How to Handle Database Connection Limits

Most databases including Microsoft SQL have a maximum open connection limit. As technology advances, the demand for uninterrupted database access will only grow.

In today's technology-driven world, databases play a crucial role in storing and managing vast amounts of data. However, it is essential to be aware that most databases have a maximum open connection limit.

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When this limit is reached, it can lead to performance issues and even cause the database to become unresponsive.

In this blog post, we will explore the concept of connection limits and discuss how they apply to popular databases such as Microsoft SQL, Oracle Database, MySQL, and PostgreSQL. We start with Microsoft SQL in this post.

Additionally, we will outline the steps to resolve this issue without having to restart the entire database.

When an application encounters the maximum connection limit of a database, it means that the database has reached its maximum capacity for accepting new connections. In this situation, the application will not be able to establish a new link to the database until an existing connection is closed or released.

The specific behavior of the application, when it encounters the maximum connection limit, may vary depending on how it is programmed. Some applications may display an error message indicating that the maximum connection limit has been reached, while others may simply fail to establish a new connection without providing any specific error message.

To resolve this issue, most often database administrators restart the database, which forces a recovery of all in-flight transactions and often associated errors to the ultimate web users. 

This is very disruptive and leads to lower customer satisfaction. We at Opvizor are offering a much more future-looking solution. But first, let’s understand what database convection limits are.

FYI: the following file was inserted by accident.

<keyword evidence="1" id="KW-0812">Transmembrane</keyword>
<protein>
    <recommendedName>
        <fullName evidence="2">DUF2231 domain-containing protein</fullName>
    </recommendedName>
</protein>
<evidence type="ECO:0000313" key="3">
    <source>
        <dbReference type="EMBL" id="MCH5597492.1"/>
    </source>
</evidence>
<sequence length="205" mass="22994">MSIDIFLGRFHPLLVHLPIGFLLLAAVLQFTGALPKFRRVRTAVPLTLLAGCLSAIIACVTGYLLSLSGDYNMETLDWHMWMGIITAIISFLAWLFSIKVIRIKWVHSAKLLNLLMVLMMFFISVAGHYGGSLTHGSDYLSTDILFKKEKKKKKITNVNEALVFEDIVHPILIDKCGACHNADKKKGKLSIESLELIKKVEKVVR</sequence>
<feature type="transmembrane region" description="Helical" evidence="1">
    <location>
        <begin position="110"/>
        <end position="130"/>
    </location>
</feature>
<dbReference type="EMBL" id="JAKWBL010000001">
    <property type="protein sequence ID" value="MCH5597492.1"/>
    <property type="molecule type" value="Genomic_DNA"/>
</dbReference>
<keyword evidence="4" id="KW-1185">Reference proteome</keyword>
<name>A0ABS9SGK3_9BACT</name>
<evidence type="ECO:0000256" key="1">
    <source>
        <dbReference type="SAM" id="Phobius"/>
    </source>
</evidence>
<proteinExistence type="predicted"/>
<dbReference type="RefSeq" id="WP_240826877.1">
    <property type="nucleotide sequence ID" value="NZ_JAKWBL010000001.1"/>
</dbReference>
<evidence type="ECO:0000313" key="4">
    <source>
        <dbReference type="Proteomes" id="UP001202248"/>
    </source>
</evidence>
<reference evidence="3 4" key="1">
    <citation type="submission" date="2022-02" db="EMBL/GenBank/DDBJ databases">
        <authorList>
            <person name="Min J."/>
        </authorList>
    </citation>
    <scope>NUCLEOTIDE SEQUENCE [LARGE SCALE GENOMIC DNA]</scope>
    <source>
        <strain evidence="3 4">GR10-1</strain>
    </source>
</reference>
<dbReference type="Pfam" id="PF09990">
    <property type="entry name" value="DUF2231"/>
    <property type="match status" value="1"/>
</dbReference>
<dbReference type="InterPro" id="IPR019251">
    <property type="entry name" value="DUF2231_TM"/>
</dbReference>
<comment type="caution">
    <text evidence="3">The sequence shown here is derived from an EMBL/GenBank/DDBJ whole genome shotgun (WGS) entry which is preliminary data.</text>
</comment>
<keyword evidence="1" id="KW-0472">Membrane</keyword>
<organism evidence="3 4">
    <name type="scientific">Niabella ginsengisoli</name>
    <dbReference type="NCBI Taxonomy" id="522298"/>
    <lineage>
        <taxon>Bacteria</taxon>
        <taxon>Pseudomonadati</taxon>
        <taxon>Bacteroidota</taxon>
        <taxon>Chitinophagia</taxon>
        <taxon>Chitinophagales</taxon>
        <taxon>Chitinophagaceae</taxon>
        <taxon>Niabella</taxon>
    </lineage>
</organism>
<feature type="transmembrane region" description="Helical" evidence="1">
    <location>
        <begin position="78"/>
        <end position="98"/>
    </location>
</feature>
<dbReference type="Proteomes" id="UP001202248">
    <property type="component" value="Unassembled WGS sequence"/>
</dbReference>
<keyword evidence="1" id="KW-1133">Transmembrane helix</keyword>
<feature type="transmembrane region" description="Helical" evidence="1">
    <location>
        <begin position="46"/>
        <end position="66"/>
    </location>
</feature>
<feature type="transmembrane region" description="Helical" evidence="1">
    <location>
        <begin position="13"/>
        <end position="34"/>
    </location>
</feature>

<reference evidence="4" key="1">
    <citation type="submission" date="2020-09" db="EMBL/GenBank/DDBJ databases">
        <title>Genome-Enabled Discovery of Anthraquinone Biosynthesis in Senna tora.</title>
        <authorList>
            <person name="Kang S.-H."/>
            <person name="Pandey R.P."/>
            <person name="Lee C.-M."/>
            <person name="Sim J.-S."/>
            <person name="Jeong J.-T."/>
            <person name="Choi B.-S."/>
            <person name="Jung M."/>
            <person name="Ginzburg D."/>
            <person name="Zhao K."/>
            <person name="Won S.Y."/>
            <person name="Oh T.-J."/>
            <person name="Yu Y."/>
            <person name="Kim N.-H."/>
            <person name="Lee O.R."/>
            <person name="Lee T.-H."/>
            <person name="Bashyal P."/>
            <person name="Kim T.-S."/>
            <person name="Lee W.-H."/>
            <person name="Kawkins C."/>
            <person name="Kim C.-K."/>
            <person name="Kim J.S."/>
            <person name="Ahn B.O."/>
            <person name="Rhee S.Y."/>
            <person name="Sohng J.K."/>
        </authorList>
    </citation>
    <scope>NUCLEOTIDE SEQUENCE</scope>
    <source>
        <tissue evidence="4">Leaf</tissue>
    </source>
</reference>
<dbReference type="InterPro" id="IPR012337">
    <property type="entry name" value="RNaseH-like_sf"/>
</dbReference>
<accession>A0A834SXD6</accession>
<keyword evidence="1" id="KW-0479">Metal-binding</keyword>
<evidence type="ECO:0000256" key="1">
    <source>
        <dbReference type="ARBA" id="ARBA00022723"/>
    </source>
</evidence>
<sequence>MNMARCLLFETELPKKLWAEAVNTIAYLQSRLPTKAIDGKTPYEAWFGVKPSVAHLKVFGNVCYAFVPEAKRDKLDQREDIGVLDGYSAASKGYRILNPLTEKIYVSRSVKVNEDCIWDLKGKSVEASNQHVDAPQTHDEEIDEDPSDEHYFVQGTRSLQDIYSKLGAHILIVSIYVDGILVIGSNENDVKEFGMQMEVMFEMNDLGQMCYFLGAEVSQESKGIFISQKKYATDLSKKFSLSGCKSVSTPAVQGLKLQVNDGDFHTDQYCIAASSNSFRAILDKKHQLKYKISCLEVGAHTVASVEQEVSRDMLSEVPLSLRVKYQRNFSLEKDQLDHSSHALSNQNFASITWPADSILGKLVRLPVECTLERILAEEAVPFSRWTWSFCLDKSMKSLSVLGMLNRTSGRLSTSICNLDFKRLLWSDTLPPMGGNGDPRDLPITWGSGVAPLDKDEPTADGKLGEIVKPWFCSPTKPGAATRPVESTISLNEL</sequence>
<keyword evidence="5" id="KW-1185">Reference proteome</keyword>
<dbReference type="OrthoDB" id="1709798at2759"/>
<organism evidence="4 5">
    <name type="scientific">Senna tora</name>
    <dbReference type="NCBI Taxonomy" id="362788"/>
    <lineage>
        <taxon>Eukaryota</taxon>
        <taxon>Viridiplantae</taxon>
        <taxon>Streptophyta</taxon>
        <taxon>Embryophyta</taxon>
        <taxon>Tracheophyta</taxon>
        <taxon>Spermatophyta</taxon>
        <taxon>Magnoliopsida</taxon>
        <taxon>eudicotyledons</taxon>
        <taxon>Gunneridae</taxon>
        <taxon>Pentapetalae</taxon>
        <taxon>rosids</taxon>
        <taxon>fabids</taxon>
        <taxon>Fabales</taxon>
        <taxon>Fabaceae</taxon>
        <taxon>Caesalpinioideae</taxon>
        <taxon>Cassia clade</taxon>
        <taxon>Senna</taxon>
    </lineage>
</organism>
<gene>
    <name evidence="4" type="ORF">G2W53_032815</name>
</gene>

Understanding Connection Limits

A connection limit refers to the maximum number of concurrent connections that a database can handle. This limit is set by the database management system (DBMS) and is typically defined based on the hardware resources available and the configuration settings.

When the number of open connections reaches the maximum limit, any new connection attempts are denied, resulting in connection failures.

The Case of Microsoft SQL

Microsoft SQL Server, a widely used relational database management system, also imposes connection limits. The maximum number of connections allowed depends on the edition of the SQL Server being used. You can query the current maximum by running:

SELECT name, value, value_in_use, [description] 
FROM sys.configurations 
WHERE name = 'user connections';

To check the currently active connections by different sources you can run:

By Client Machine

COUNT(DISTINCT session_id) AS [Number of Sessions]


client_net_address IS NOT NULL


[Number of Sessions] DESC;

By Connection

COUNT(c.connection_id) AS [Number of Connections]

sys.dm_exec_connections c

sys.dm_exec_sessions s ON c.session_id = s.session_id

c.client_net_address, s.program_name

[Number of Connections] DESC;

To make it even simpler to monitor the maximum and active connections we added that information to our Microsoft SQL integration in Opvizor/Cloud.

Changing the Maximum Connection Limit

To change the setting to a feasible maximum value, you can run:

sp_configure 'show advanced options', 1;
sp_configure 'user connections', <new_value>;

Unfortunately, that change requires an MS SQL service restart.


In conclusion, understanding and effectively managing connection limits in databases is crucial in today's data-driven landscape. As technology advances, the demand for seamless and uninterrupted database access will only grow. By exploring alternative solutions and mitigating the need for disruptive restarts, we can ensure better performance, higher customer satisfaction, and a more future-proof approach to database management.

Stay tuned for more insights on this topic as we continue our blog post series, and if you haven't signed up for Opvizor/Cloud, visit to get your first integration running for free.

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